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I'm an avid runner but I also train BJJ and so I want to have good endurance and some explosive power without being bulky. Recently, my strength training has just consisted of bodyweight exercises (pull-ups, push-ups, planches etc.). I'm intending on also getting a 20kg kettlebell soon as well.

As I understand it, slow twitch muscle fibers are the ones working when I'm doing an exercise that requires endurance and fast twitch muscle fibers are the ones working when I'm doing an exercise that requires explosive power.

  1. When I'm doing push-ups (or pull-ups), are they working my slow-twitch or fast-twitch?

  2. If they use slow-twitch, I'm guessing plyometric/explosive/clap push-ups stimulate fast-twitch so should I do both to get power and endurance?

  3. Or does it depend on the rep range? Because for example, if I can do 20 explosive push-ups, will I no longer be able to develop my fast-twitch muscle fibres because the rep range is too high?

  4. Also, I read that slow twitch muscles fibers aren't able to grow as much as fast-twitch muscles. When you gain endurance, do the slow twitch just get more efficient? Whereas fast twitch get better by getting bigger?

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What are you trying to train for? –  DMoore Aug 5 '13 at 5:35
    
@DMoore "I want to have good endurance and some explosive power without being bulky." It sounds like that's directed towards sports performance in both running and BJJ. –  Dave Liepmann Aug 6 '13 at 3:05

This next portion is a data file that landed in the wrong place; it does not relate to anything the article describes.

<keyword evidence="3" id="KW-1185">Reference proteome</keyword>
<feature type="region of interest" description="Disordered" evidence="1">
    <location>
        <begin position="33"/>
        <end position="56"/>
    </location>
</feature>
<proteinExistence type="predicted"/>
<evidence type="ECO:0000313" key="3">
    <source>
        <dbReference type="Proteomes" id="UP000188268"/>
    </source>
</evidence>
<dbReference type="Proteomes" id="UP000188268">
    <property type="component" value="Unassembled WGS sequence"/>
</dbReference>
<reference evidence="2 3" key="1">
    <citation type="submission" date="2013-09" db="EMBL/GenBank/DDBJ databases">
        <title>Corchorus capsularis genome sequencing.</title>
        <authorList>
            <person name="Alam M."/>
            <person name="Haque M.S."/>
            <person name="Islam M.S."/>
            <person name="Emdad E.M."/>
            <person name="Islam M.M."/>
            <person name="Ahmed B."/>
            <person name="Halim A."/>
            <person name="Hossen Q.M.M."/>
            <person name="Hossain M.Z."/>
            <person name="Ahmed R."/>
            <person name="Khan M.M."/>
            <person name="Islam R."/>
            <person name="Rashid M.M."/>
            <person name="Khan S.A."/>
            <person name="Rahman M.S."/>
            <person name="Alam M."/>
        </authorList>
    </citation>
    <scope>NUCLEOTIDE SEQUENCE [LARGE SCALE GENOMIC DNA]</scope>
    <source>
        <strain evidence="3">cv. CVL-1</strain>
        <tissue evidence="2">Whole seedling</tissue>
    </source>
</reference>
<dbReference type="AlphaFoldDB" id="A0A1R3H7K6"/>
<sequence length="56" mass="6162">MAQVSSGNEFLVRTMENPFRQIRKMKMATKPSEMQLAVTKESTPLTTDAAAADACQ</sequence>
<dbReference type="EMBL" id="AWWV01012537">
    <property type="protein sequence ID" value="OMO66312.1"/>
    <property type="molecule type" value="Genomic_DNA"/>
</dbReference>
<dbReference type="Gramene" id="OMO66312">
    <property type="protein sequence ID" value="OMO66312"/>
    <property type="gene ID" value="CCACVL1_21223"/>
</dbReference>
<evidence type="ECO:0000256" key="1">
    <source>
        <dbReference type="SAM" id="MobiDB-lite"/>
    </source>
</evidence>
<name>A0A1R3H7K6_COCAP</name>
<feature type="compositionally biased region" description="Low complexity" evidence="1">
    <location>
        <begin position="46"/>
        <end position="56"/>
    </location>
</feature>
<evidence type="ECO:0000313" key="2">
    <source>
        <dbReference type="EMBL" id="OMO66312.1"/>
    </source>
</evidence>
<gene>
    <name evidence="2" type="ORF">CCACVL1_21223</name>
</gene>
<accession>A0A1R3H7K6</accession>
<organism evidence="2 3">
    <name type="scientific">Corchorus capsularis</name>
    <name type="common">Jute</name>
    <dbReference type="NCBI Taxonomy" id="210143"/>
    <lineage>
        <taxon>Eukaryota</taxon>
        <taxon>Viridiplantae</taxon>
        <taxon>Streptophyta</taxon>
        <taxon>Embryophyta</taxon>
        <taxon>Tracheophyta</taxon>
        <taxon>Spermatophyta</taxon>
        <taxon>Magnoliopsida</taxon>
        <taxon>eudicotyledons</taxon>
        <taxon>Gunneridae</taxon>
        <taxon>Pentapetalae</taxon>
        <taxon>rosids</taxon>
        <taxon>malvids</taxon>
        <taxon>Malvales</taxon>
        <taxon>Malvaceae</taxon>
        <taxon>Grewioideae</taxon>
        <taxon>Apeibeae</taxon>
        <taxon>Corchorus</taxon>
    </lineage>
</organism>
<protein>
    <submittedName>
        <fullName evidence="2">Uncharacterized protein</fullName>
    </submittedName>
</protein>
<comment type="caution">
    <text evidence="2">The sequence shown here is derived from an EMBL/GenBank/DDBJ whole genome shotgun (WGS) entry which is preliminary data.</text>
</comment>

1 Answer 1

Fast-twitch muscles are used and developed by moving fast. Regular push-ups can be done a little fast, but basically you want to do clapping or plyometric push-ups to really develop explosiveness.

If you start doing 20 reps of push-ups, no matter what kind, those reps aren't going to be particularly explosive. If they are, they won't be challenging enough to really produce an optimal training stimulus.

Muscle endurance is different from activity-specific endurance. They're related, but your ability to roll longer and harder at BJJ is not the same as your ability to do 50 push-ups in a row.

What You Should Do

You already run and do BJJ, so there's absolutely no reason to do more endurance work. To get more endurance and explosiveness you need to work on your weakness, which is probably strength and power. The Olympic lifts and supporting programming would be a fantastic idea.

So: you should learn the power clean, and see if you have the mobility to snatch. You should get access to an Olympic barbell that spins well, as well as to bumper plates and a lifting platform. You should deadlift and squat and do some push presses after developing some basic overhead strength with regular presses. Deadlifting is well-recommended for both running and general strength, and squats are one of the best ways to rapidly develop strength. The fast lifts, the clean and snatch, develop power better than any other exercise. Push presses are similarly excellent for training upper-body explosiveness.

A 20kg kettlebell will be okay for this purpose, but not really ideal. It won't be heavy enough to do squats or deadlifts that are really challenging. To get the most out of it (if you intend to stick with the kettlebell and not get a barbell), focus on cleans, snatches, presses and push presses, Turkish get-ups, and develop a pistol squat that's so good you can eventually add the kettlebell.

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